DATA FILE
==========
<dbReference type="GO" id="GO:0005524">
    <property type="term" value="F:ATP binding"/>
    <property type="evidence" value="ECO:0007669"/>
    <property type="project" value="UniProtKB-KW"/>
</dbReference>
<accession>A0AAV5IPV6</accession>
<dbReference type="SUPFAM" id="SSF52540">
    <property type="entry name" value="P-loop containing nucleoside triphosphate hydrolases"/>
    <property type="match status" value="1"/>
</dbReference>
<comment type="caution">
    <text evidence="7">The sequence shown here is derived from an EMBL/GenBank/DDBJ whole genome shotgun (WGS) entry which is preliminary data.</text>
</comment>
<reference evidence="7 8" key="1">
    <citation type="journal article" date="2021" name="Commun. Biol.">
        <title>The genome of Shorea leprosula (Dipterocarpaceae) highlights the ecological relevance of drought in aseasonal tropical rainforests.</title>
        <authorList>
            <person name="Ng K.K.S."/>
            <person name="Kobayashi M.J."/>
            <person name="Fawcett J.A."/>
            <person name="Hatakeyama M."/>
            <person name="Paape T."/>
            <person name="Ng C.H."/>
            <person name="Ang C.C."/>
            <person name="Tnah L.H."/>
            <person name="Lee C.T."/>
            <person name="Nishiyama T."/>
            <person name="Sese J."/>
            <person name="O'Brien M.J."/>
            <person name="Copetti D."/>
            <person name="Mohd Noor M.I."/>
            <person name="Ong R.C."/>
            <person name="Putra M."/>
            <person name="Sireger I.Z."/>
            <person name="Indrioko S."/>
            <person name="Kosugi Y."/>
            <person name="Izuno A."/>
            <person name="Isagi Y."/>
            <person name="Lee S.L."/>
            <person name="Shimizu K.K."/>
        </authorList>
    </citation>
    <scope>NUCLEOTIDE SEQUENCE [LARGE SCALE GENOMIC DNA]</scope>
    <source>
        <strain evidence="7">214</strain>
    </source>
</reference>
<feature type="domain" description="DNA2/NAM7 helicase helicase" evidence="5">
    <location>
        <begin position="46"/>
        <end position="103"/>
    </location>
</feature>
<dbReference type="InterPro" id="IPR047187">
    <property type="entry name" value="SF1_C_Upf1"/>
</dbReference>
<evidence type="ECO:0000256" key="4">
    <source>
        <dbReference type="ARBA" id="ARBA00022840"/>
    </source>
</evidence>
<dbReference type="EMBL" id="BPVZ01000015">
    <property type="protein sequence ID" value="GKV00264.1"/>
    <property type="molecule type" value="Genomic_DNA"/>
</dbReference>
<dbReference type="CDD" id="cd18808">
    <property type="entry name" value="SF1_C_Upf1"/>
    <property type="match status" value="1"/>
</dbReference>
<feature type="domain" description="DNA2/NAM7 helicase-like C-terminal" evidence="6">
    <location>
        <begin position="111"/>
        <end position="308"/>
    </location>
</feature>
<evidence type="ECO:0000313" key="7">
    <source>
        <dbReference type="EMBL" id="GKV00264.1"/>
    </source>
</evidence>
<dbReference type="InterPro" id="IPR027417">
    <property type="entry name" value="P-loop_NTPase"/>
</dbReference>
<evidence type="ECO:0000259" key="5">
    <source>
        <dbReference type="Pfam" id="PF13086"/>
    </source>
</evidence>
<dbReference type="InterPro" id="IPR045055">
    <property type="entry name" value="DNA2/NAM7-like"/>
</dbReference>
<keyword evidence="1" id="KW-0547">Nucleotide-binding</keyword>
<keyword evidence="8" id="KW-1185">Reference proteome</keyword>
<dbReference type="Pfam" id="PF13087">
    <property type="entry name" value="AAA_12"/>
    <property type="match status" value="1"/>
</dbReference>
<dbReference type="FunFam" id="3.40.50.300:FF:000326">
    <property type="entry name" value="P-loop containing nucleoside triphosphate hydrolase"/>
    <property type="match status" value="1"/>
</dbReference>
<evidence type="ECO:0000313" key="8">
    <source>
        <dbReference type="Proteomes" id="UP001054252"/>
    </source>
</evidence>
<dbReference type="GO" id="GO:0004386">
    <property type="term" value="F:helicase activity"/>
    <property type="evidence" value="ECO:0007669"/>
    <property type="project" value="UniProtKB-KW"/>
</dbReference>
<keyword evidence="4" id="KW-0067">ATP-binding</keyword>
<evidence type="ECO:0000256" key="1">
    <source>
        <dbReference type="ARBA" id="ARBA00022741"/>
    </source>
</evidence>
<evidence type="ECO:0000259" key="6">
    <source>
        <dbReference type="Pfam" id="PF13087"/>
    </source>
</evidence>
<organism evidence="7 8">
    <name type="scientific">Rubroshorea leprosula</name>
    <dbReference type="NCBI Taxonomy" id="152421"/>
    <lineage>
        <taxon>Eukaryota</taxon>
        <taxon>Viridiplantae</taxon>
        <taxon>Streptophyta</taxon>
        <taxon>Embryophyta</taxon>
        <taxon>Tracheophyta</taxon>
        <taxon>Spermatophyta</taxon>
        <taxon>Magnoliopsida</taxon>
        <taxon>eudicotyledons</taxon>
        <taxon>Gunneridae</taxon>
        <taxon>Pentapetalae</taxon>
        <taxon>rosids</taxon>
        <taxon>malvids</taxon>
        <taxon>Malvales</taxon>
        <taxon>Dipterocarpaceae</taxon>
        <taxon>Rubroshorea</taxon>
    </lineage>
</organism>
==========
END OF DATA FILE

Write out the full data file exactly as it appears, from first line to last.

<dbReference type="GO" id="GO:0005524">
    <property type="term" value="F:ATP binding"/>
    <property type="evidence" value="ECO:0007669"/>
    <property type="project" value="UniProtKB-KW"/>
</dbReference>
<accession>A0AAV5IPV6</accession>
<dbReference type="SUPFAM" id="SSF52540">
    <property type="entry name" value="P-loop containing nucleoside triphosphate hydrolases"/>
    <property type="match status" value="1"/>
</dbReference>
<comment type="caution">
    <text evidence="7">The sequence shown here is derived from an EMBL/GenBank/DDBJ whole genome shotgun (WGS) entry which is preliminary data.</text>
</comment>
<reference evidence="7 8" key="1">
    <citation type="journal article" date="2021" name="Commun. Biol.">
        <title>The genome of Shorea leprosula (Dipterocarpaceae) highlights the ecological relevance of drought in aseasonal tropical rainforests.</title>
        <authorList>
            <person name="Ng K.K.S."/>
            <person name="Kobayashi M.J."/>
            <person name="Fawcett J.A."/>
            <person name="Hatakeyama M."/>
            <person name="Paape T."/>
            <person name="Ng C.H."/>
            <person name="Ang C.C."/>
            <person name="Tnah L.H."/>
            <person name="Lee C.T."/>
            <person name="Nishiyama T."/>
            <person name="Sese J."/>
            <person name="O'Brien M.J."/>
            <person name="Copetti D."/>
            <person name="Mohd Noor M.I."/>
            <person name="Ong R.C."/>
            <person name="Putra M."/>
            <person name="Sireger I.Z."/>
            <person name="Indrioko S."/>
            <person name="Kosugi Y."/>
            <person name="Izuno A."/>
            <person name="Isagi Y."/>
            <person name="Lee S.L."/>
            <person name="Shimizu K.K."/>
        </authorList>
    </citation>
    <scope>NUCLEOTIDE SEQUENCE [LARGE SCALE GENOMIC DNA]</scope>
    <source>
        <strain evidence="7">214</strain>
    </source>
</reference>
<feature type="domain" description="DNA2/NAM7 helicase helicase" evidence="5">
    <location>
        <begin position="46"/>
        <end position="103"/>
    </location>
</feature>
<dbReference type="InterPro" id="IPR047187">
    <property type="entry name" value="SF1_C_Upf1"/>
</dbReference>
<evidence type="ECO:0000256" key="4">
    <source>
        <dbReference type="ARBA" id="ARBA00022840"/>
    </source>
</evidence>
<dbReference type="EMBL" id="BPVZ01000015">
    <property type="protein sequence ID" value="GKV00264.1"/>
    <property type="molecule type" value="Genomic_DNA"/>
</dbReference>
<dbReference type="CDD" id="cd18808">
    <property type="entry name" value="SF1_C_Upf1"/>
    <property type="match status" value="1"/>
</dbReference>
<feature type="domain" description="DNA2/NAM7 helicase-like C-terminal" evidence="6">
    <location>
        <begin position="111"/>
        <end position="308"/>
    </location>
</feature>
<evidence type="ECO:0000313" key="7">
    <source>
        <dbReference type="EMBL" id="GKV00264.1"/>
    </source>
</evidence>
<dbReference type="InterPro" id="IPR027417">
    <property type="entry name" value="P-loop_NTPase"/>
</dbReference>
<evidence type="ECO:0000259" key="5">
    <source>
        <dbReference type="Pfam" id="PF13086"/>
    </source>
</evidence>
<dbReference type="InterPro" id="IPR045055">
    <property type="entry name" value="DNA2/NAM7-like"/>
</dbReference>
<keyword evidence="1" id="KW-0547">Nucleotide-binding</keyword>
<keyword evidence="8" id="KW-1185">Reference proteome</keyword>
<dbReference type="Pfam" id="PF13087">
    <property type="entry name" value="AAA_12"/>
    <property type="match status" value="1"/>
</dbReference>
<dbReference type="FunFam" id="3.40.50.300:FF:000326">
    <property type="entry name" value="P-loop containing nucleoside triphosphate hydrolase"/>
    <property type="match status" value="1"/>
</dbReference>
<evidence type="ECO:0000313" key="8">
    <source>
        <dbReference type="Proteomes" id="UP001054252"/>
    </source>
</evidence>
<dbReference type="GO" id="GO:0004386">
    <property type="term" value="F:helicase activity"/>
    <property type="evidence" value="ECO:0007669"/>
    <property type="project" value="UniProtKB-KW"/>
</dbReference>
<keyword evidence="4" id="KW-0067">ATP-binding</keyword>
<evidence type="ECO:0000256" key="1">
    <source>
        <dbReference type="ARBA" id="ARBA00022741"/>
    </source>
</evidence>
<evidence type="ECO:0000259" key="6">
    <source>
        <dbReference type="Pfam" id="PF13087"/>
    </source>
</evidence>
<organism evidence="7 8">
    <name type="scientific">Rubroshorea leprosula</name>
    <dbReference type="NCBI Taxonomy" id="152421"/>
    <lineage>
        <taxon>Eukaryota</taxon>
        <taxon>Viridiplantae</taxon>
        <taxon>Streptophyta</taxon>
        <taxon>Embryophyta</taxon>
        <taxon>Tracheophyta</taxon>
        <taxon>Spermatophyta</taxon>
        <taxon>Magnoliopsida</taxon>
        <taxon>eudicotyledons</taxon>
        <taxon>Gunneridae</taxon>
        <taxon>Pentapetalae</taxon>
        <taxon>rosids</taxon>
        <taxon>malvids</taxon>
        <taxon>Malvales</taxon>
        <taxon>Dipterocarpaceae</taxon>
        <taxon>Rubroshorea</taxon>
    </lineage>
</organism>